President Trump, whose company outsources the manufacturing of many of its products to overseas factories, is unveiling “Made in America” week at the White House to promote products made in the United States.
In keeping with the “America First” theme of Trump's inauguration, the administration will highlight US manufacturing in the coming week, the latest of its theme weeks orchestrated by aides to bring discipline to the White House and focus Trump's schedule and message on a set of policies.
The week will begin Monday with a “Made in America product showcase” featuring crafts and other items created in each of the 50 states. The president plans to issue a declaration Wednesday and deliver remarks on the importance of making things in the United States. And Saturday, Trump will travel to Norfolk to attend the commissioning of the USS Gerald R. Ford, the first in the Navy's new class of nuclear-powered aircraft carriers.
“This week the Trump administration will honour the amazing American workers and companies who have products that are made in America,” Helen Ferre, the White House's director of media affairs, told reporters at a briefing here Sunday. She said America sets “the world standard for quality and craftsmanship.”
For Trump, highlighting US-made products is inconsistent with his practices as a businessman. For years, the Trump Organization has outsourced much of its product manufacturing, relying on a global network of factories in a dozen countries - including Bangladesh, China and Mexico - to make its clothing, home decor pieces and other items.
Similarly, the clothing line of Ivanka Trump, the President's older daughter and a senior White House adviser, relies exclusively on foreign factories employing low-wage workers in countries such as Bangladesh, Indonesia and China, according to a recent Washington Post investigation.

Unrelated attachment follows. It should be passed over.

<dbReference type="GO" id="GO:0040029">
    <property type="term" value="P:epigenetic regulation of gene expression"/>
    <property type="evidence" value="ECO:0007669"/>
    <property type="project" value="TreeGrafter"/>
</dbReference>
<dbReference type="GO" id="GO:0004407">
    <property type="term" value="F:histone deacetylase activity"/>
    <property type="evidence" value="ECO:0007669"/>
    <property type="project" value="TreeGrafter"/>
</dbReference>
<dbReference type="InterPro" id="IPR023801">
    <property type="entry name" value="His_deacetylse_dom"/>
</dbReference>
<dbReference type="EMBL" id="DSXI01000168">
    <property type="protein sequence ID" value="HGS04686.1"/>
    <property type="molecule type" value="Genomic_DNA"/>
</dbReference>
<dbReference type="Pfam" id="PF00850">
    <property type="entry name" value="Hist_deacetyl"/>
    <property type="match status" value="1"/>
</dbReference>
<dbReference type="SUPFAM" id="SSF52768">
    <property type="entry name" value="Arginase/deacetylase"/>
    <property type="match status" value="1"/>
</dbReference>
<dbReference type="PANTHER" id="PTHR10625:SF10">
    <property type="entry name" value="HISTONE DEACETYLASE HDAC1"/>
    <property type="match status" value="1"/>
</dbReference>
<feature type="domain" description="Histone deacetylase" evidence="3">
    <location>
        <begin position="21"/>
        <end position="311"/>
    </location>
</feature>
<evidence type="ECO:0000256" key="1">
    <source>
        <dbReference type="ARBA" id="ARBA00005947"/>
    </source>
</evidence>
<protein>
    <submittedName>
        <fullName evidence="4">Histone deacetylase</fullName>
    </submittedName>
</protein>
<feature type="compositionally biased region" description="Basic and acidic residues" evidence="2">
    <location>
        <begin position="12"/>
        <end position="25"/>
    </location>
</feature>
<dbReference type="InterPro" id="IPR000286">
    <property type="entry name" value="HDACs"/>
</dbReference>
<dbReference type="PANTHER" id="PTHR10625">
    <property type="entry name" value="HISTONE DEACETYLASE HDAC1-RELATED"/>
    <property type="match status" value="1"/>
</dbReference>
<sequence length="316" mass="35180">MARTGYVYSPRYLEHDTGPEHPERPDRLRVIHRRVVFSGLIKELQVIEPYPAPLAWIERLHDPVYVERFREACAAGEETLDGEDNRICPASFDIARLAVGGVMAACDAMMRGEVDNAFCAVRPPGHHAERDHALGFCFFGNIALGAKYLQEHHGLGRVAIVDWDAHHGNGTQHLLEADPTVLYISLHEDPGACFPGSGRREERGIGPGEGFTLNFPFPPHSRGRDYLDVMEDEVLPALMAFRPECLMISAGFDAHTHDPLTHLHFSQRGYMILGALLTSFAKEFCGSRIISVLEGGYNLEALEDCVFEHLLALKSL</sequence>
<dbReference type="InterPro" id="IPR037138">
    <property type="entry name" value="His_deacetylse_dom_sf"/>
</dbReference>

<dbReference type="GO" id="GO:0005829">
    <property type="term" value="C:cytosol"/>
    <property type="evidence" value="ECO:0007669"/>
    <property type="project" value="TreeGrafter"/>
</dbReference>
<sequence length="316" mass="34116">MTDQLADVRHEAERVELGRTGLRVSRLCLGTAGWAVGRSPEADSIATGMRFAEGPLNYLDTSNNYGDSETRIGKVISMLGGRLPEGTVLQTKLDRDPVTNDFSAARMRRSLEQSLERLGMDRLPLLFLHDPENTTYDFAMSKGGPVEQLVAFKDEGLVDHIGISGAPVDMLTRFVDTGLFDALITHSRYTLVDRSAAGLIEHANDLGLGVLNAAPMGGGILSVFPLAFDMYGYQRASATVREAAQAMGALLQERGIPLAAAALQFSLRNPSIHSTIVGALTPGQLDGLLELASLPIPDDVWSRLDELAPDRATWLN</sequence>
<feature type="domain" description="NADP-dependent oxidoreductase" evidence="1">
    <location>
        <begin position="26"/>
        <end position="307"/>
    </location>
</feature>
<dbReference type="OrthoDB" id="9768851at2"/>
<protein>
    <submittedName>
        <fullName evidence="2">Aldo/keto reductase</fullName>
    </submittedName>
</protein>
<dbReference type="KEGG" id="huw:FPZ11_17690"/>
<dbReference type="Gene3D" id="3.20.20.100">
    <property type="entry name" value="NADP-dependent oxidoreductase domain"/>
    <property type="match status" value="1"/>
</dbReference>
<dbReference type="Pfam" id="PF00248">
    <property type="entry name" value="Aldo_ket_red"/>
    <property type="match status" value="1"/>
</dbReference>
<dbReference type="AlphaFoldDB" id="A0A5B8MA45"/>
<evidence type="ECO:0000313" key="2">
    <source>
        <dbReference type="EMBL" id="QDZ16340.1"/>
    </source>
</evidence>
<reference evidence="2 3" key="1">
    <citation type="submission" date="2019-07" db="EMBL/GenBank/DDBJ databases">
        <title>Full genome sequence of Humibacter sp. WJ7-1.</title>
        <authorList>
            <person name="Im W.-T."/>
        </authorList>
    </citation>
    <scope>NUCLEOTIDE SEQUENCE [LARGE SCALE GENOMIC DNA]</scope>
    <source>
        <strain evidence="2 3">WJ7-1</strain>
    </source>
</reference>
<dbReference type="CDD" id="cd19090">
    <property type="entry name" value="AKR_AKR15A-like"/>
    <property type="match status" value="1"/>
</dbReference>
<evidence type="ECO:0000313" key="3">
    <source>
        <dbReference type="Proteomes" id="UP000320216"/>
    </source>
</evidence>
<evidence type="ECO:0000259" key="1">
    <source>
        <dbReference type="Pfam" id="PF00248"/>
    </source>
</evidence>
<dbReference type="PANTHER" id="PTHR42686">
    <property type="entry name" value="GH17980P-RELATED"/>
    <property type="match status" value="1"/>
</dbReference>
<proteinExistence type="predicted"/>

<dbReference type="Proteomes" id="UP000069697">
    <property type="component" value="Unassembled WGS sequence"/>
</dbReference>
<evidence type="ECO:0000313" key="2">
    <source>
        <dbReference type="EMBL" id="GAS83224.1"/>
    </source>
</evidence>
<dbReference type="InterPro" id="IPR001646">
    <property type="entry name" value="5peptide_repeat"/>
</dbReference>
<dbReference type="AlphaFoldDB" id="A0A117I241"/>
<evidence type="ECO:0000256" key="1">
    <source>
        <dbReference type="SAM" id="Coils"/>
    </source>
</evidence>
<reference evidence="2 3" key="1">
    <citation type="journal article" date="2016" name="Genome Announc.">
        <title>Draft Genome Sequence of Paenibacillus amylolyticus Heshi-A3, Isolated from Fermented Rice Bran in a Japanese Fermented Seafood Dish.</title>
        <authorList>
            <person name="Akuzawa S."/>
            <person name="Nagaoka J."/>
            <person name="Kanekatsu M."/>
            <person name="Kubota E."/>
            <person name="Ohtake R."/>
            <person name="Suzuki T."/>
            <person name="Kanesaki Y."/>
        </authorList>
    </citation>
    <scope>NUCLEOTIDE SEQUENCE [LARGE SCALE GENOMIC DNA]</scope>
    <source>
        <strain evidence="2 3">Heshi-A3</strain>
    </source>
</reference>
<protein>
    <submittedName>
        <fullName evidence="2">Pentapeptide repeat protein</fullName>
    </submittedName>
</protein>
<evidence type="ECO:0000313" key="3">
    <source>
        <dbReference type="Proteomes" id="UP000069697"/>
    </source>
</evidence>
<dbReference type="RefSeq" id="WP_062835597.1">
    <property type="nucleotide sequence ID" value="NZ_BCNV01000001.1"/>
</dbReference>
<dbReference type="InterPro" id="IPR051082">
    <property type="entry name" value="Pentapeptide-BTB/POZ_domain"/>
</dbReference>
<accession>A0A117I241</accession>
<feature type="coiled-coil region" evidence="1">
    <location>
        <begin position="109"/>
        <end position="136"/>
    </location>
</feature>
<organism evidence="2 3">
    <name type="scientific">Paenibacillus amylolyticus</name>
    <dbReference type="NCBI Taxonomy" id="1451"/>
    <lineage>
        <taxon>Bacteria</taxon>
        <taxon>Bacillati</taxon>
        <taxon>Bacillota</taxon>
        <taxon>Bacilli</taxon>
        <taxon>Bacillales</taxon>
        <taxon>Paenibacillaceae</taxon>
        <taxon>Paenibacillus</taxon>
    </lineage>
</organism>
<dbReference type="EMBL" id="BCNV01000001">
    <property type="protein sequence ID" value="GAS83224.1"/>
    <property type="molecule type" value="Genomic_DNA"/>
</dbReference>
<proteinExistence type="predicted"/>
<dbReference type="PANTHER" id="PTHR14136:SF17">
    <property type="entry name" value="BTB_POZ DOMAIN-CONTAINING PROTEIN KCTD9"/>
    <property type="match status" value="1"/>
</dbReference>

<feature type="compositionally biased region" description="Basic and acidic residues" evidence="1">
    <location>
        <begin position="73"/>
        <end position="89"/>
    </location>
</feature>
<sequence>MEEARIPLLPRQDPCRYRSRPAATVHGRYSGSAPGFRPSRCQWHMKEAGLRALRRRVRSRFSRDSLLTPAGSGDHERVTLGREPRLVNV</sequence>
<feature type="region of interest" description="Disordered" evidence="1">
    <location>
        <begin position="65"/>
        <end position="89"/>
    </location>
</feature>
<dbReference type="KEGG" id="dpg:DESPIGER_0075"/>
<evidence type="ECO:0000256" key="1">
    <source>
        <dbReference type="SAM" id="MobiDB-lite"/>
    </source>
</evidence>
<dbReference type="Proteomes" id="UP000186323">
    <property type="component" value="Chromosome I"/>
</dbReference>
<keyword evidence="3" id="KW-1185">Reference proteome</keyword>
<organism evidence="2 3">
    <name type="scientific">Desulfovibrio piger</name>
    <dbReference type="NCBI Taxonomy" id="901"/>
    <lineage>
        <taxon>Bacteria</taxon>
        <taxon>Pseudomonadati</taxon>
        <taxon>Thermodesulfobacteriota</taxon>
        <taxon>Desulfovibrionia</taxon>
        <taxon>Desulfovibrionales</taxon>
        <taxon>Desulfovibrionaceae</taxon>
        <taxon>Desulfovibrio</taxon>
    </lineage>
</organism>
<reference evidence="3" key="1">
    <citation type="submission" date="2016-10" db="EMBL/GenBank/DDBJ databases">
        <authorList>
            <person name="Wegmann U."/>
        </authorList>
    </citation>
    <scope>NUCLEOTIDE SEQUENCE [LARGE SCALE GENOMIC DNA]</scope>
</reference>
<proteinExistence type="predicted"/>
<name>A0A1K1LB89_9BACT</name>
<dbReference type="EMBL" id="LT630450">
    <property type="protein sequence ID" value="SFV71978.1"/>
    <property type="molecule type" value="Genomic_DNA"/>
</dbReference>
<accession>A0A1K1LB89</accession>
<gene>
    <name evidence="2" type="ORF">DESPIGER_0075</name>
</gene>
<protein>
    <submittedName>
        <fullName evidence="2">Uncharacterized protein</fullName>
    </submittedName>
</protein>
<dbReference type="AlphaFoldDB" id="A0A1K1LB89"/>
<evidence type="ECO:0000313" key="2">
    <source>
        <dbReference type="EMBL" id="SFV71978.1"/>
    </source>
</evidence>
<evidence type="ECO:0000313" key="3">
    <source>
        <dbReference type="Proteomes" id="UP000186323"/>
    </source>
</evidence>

Asked at Sunday's briefing whether “Made in America” week would include a commitment from the Trump Organization or Ivanka Trump's company to make more of their products in the United States, Ferre told reporters, “We'll get back to you on that.”
The White House hopes “Made in America” week can draw attention to actions the administration has taken that officials believe help US manufacturing or promote the interests of US workers, such as withdrawing the United States from the Trans-Pacific Partnership, moving to renegotiate the North American Free Trade Agreement or removing a series of environmental and other regulations.
“Made in America” week comes as the Trump administration is nearing decisions on a number of trade matters, including investigations by the Commerce Department on steel and aluminium. Asked whether the administration is considering import tariffs on products manufactured in other countries, a senior administration official briefing reporters here Sunday said, “At this stage, everything is on the table.”
Trump's advisers also hope that by highlighting US manufacturing they can underscore the need to overhaul the nation's tax code, including substantially reducing the corporate tax rate. Treasury Secretary Steven Mnuchin and National Economic Council Director Gary Cohn have been working with key lawmakers to develop a tax reform legislation, which they hope will advance on Capitol Hill in coming weeks.
The White House will continue with its theme weeks into August. 24 July will kick off “American Heroes” week, and 31 July will be the start of “American Dream” week, Ferre said, though she would not specify what policies would be trumpeted either week.
The Washington Post
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